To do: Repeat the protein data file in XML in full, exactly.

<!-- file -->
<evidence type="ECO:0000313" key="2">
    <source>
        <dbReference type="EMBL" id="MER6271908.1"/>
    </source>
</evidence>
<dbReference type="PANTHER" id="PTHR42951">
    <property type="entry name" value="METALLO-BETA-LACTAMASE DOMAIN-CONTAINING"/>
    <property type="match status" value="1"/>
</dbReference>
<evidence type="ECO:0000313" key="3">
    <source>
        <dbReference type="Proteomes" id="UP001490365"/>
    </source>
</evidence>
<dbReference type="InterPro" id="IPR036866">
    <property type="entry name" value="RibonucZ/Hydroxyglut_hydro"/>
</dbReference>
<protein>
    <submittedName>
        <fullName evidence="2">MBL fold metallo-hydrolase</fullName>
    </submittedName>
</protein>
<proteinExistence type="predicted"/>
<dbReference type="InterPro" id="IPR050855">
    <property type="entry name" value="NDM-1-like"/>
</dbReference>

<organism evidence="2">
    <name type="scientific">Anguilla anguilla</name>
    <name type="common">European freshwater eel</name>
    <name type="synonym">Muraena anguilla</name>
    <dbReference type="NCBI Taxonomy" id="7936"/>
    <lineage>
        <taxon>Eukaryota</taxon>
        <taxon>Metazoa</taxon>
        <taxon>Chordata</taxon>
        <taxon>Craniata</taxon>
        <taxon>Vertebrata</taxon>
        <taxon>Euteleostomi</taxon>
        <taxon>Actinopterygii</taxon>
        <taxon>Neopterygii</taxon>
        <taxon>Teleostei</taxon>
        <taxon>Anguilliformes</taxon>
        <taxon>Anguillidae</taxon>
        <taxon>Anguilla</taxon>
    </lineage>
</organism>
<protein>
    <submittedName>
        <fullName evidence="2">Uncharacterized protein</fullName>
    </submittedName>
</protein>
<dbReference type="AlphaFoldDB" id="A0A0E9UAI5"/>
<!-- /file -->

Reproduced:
<evidence type="ECO:0000313" key="2">
    <source>
        <dbReference type="EMBL" id="MER6271908.1"/>
    </source>
</evidence>
<dbReference type="PANTHER" id="PTHR42951">
    <property type="entry name" value="METALLO-BETA-LACTAMASE DOMAIN-CONTAINING"/>
    <property type="match status" value="1"/>
</dbReference>
<evidence type="ECO:0000313" key="3">
    <source>
        <dbReference type="Proteomes" id="UP001490365"/>
    </source>
</evidence>
<dbReference type="InterPro" id="IPR036866">
    <property type="entry name" value="RibonucZ/Hydroxyglut_hydro"/>
</dbReference>
<protein>
    <submittedName>
        <fullName evidence="2">MBL fold metallo-hydrolase</fullName>
    </submittedName>
</protein>
<proteinExistence type="predicted"/>
<dbReference type="InterPro" id="IPR050855">
    <property type="entry name" value="NDM-1-like"/>
</dbReference>

<organism evidence="2">
    <name type="scientific">Anguilla anguilla</name>
    <name type="common">European freshwater eel</name>
    <name type="synonym">Muraena anguilla</name>
    <dbReference type="NCBI Taxonomy" id="7936"/>
    <lineage>
        <taxon>Eukaryota</taxon>
        <taxon>Metazoa</taxon>
        <taxon>Chordata</taxon>
        <taxon>Craniata</taxon>
        <taxon>Vertebrata</taxon>
        <taxon>Euteleostomi</taxon>
        <taxon>Actinopterygii</taxon>
        <taxon>Neopterygii</taxon>
        <taxon>Teleostei</taxon>
        <taxon>Anguilliformes</taxon>
        <taxon>Anguillidae</taxon>
        <taxon>Anguilla</taxon>
    </lineage>
</organism>
<protein>
    <submittedName>
        <fullName evidence="2">Uncharacterized protein</fullName>
    </submittedName>
</protein>
<dbReference type="AlphaFoldDB" id="A0A0E9UAI5"/>